TIP: Be empathetic; they will feel valued and understood. If they become hysterical or overly dramatic, take a look at what is triggering it in their environment. This person does not do well when they get bogged down in bureaucracy or repetitious work. Instead, put them in work spaces where they can express themselves to others.
5. The One Who Analyzes Everything
Nerds are usually intelligent and thrive on scientific-like methods. They tend to be loners and not good team players. They attain their power from collecting information and knowing more than you do about a project.
Nerdy types like to feel prepared so give them plenty of advance warning if you need something. They’ll love you if you feed them information because knowledge is the currency that gives them the edge.
TIP: Don’t place this person in a fast-paced environment where there’s no time to think or collect information. They do best in closed door situations where there are fewer interpersonal demands and interruptions.
6. The One Who Is A Worrier
Worrywarts are the ones who fret about everything, from their own lack of abilities to your lack of competence. They also tend to complain or second guess decisions by others.
Never tell this problem person to “not worry!” They will mistrust you and worry even more. They can be great strategists because they are always thinking. If you direct their energy toward worrying about how the competition might get a leg up, they can be a great resource.
TIP: They do not do well in environments where change is sudden or without notice. They perform best when there are clear rules to follow and where change is not introduced without preparation, caution, and all questions are answered.
7. The One Who Is A Slacker
We all dislike this problem person and it’s tempting to eliminate the problem by getting rid of them. If they are lazy and/or incompetent, sooner rather than later is best. Before you do, though, make sure you’ve come to the right conclusion about them. Make sure they are not bored or under-challenged.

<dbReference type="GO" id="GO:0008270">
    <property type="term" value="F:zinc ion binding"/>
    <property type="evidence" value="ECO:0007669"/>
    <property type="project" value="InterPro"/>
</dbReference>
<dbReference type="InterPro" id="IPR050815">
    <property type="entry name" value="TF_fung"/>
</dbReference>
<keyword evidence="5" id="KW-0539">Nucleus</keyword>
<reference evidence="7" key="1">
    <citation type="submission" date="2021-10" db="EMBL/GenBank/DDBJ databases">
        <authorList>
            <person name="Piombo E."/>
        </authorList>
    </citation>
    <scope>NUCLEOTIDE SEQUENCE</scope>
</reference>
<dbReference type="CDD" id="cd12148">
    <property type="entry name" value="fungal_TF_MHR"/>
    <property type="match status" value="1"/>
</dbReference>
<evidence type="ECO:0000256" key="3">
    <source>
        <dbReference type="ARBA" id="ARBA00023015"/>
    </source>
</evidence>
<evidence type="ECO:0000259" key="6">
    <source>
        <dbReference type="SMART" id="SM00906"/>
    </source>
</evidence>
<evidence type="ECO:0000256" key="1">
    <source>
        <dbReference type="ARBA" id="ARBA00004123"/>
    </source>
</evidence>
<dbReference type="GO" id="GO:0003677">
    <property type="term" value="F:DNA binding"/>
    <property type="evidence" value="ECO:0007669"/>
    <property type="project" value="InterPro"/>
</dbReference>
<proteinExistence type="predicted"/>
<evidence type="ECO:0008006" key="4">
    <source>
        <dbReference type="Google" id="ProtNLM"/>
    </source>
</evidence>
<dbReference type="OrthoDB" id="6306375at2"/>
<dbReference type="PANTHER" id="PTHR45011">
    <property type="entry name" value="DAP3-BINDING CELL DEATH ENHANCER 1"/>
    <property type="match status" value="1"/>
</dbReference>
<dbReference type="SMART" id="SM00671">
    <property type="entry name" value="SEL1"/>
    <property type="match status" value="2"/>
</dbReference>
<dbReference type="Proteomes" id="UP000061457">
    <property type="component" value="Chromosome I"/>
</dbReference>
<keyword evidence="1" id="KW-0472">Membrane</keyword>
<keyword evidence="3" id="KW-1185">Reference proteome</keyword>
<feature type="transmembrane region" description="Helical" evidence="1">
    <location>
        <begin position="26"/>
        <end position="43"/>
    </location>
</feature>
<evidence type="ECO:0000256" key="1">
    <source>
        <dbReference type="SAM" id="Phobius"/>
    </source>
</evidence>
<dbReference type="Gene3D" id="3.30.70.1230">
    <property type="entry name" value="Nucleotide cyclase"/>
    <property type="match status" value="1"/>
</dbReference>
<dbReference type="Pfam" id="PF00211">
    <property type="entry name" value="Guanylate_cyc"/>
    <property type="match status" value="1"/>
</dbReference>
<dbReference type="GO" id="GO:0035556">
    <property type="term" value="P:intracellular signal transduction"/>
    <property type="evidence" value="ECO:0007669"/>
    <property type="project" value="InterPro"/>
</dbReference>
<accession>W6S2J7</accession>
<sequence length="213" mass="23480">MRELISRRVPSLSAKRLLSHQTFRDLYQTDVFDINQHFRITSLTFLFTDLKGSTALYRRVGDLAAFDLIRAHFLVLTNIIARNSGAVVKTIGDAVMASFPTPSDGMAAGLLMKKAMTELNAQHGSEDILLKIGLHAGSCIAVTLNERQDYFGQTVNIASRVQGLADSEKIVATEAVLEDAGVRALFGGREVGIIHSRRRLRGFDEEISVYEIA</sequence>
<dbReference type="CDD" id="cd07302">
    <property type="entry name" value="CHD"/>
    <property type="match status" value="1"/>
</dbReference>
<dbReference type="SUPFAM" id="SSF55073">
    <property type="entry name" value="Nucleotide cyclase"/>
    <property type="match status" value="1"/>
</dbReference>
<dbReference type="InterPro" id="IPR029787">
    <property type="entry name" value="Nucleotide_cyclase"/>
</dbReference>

Very often what they really need is more structure. Work with them to set goals and make these goals appeal to their emotion. They need to find a way to connect with their interests and strengths.
TIP: Often these are the people who thrive in environments that are in constant flux and change. Ask them lots of questions to get their creative juices flowing and then give them permission to follow through with their ideas.
8. The One Who Is Bossy
You have your very own Attila the Hun—lucky you! They thrive on taking charge and will not hesitate to undermine you if they don’t have ownership in the project. They do not hesitate to talk over people, including you, and use very forceful and blunt language to get their ideas across.
Bossy people don’t like to waste time dithering about what should be done. They respect others who say what they mean, so spit your news out fast and straight.
TIP: First, you need to determine whether the problem person is a blowhard or whether they really can get in front of a situation, take the heat, and assume responsibility. Second, earn their respect. If they respect you, you can come together as a team.
© 2017 LaRae Quy. All rights reserved.